Connected Research

Union policy research in the 21st century

Pay: prospects for 2010

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In recognition of today’s joint TUC/Incomes Data Services conference on pay bargaining, the TUC has produced a list of ten myths on pay in the context of the recession which you can find both here and on Richard Exell’s post on ToUChstone.

The myths, which are drawn from the different parts of the union movement, are common ones and ones that are likely to appear again and again over the next few months, not least since the spring months are the most significant ones for pay negotiations, with the largest number of pay deals concluded during the January-April period; and there’s also the issue of the forthcoming general election. They’re well worth repeating in these specific contexts, and they do need to be tackled whenever they occur, so here they are in brief:

1. MYTH: above inflation wage increases could set off a damaging wage spiral. REALITY: wages are not driving inflation at the minute and it’s normal in the long-run for wages to increase above the rate of inflation

2. MYTH: further freezes and cuts are needed to make companies profitable again. REALITY: Some companies may be struggling but rates of return remain generous and cuts are likely to be damaging to growth

3. MYTH: Wage freezes have been widespread through the private sector. REALITY: Two-thirds of companies gave rises last year, with a median increase of 2.3%

4. MYTH: Wage freezes will be just as widespread in 2010. REALITY: the economy is growing again and inflation is on the rise. Wage claims, and pay agreements, are likely to follow suit

5. MYTH: Unions have accepted wage freezes because they are too weak to negotiate pay rises. REALITY: Wage freezes have occurred where there are genuine cases of hardship but unions are wise to cases of wage restraint designed to boost company profits

6. MYTH: Public sector pay freezes are an alternative to job losses. REALITY: a false choice, since short-term pay restraint has a limited effect other than on staff morale

7. MYTH: A minimum wage freeze will prevent job losses in the private sector. REALITY: this makes little sense socially, given the background to the recession, or indeed economically since the lowest paid are likely to use more of their wages on spending than on saving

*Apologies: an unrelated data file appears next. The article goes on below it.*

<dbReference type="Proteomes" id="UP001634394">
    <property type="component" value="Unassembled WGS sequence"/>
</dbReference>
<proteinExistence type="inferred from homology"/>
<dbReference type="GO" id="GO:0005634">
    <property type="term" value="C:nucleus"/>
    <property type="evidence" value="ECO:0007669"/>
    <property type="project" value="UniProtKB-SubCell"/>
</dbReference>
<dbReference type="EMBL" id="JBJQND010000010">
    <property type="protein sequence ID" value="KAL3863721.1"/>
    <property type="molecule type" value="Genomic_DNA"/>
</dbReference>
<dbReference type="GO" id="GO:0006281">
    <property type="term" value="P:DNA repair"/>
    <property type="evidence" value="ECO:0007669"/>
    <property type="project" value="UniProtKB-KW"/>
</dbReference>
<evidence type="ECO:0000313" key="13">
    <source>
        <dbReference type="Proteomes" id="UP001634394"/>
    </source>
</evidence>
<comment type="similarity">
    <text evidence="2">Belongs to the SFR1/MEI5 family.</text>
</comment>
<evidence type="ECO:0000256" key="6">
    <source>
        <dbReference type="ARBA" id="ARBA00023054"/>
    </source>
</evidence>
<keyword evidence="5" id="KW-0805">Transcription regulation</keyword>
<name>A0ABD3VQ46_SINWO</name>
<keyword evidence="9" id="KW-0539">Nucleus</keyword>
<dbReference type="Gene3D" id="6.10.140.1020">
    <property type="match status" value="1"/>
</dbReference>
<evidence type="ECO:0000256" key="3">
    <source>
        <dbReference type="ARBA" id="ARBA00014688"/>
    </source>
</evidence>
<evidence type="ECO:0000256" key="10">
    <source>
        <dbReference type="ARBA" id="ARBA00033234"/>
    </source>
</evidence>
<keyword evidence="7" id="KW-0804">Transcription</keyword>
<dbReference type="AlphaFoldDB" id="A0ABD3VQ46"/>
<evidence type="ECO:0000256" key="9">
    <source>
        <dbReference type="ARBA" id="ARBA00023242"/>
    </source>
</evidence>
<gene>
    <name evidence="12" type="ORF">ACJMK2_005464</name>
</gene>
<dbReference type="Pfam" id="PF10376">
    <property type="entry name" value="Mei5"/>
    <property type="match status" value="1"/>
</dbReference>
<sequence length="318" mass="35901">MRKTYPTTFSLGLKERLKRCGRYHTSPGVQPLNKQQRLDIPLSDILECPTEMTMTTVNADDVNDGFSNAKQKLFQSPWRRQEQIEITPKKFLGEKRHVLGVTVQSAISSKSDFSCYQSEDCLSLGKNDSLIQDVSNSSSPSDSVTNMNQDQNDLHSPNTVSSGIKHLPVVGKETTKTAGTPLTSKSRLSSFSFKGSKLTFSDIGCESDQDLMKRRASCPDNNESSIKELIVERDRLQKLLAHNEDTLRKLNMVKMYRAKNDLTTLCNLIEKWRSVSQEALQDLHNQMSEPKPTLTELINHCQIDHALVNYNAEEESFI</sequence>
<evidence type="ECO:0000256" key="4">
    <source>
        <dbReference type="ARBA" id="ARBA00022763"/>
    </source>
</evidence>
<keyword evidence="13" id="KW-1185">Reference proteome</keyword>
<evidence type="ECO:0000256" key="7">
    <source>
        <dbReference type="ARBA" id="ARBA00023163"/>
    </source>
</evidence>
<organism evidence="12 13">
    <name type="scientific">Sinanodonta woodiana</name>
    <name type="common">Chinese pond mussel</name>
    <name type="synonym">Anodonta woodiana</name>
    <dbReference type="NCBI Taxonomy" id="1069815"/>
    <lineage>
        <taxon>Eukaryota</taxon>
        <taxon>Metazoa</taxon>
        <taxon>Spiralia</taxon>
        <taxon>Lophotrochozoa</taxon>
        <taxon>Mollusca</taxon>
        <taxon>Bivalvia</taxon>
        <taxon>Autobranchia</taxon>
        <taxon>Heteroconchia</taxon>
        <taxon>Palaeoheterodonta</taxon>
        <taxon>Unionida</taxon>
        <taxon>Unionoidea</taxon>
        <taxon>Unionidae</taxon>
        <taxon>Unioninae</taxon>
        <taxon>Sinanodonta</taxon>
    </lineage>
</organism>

8. MYTH: Raising the minimum wage for young people will make it harder for them to find jobs: REALITY: The recession has hit young people hard, but employment has fared better in low-paying sectors

9. MYTH: Public sector wages rocketed while private sector wages contracted last year. REALITY: data changes caused the discrepancy, not least given the dominance in the average wage figures of the nationalised banks. Since 1999, public sector wages have grown more slowly than those in the private sector.

10. MYTH: Public servants earn more than workers in the private sector. REALITY: this is like comparing apples and pears. Where similar jobs are compared, the differential does not depart strongly from zero.

More myths to the list can always be added: from a purely private-sector perspective, for example, we have the myth (not least in a recession, but not limited to such times) that pay can be meaningfully linked to performance. In the coming weeks and months, this blog will be doing its bit to bust the myths on pay that come our way.

The myths on this list are busted more fully on Richard’s ToUChstone post, while regular readers of ToUChstone will recognise several from individual in-depth postings in recent weeks. As Richard says, the recovery remains fragile and is likely to be threatened by wage restraint. Individual sets of pay negotiations are likely to be dominated more by the circumstances of the organisation concerned, with the economy providing more of a backdrop, but, from a macro perspective, it is clear that a growing economy will be driven by people spending money – and that implies a clear economic need for real wage rises.


Written by Calvin

16/02/2010 at 12:42 pm

One Response

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  1. Hi Calvin,

    Great article. I caught the interview with Brendan Barber this morning on Radio4, did you?

    The TUC/IDS position immediately reminded me of a statement issued by a group of US economists (a real mixed bag of free marketeers, libertarians and a sprinkling of liberals) issued last June and published by the left-leaning Economic Policy Institute:

    In a nutshell the US statements mirrors the call for recognition of the need to protect pay as a means of propelling the UK economy out of recession. It goes further however, on singling out trade unions as the specific vehicle that, in comparison to the rabid nature of the banking system, have historically sought stability and faireness in pay systems and throughout the economy.

    Sadly, the statement was, as you can imagine, rubbished in outlets like Fox News etc., and didn’t the publicity it deserved – even across the left media across Europe.

    If you haven’t seen this before I’d welcome your feedback.



    Ian Manborde

    16/02/2010 at 6:16 pm

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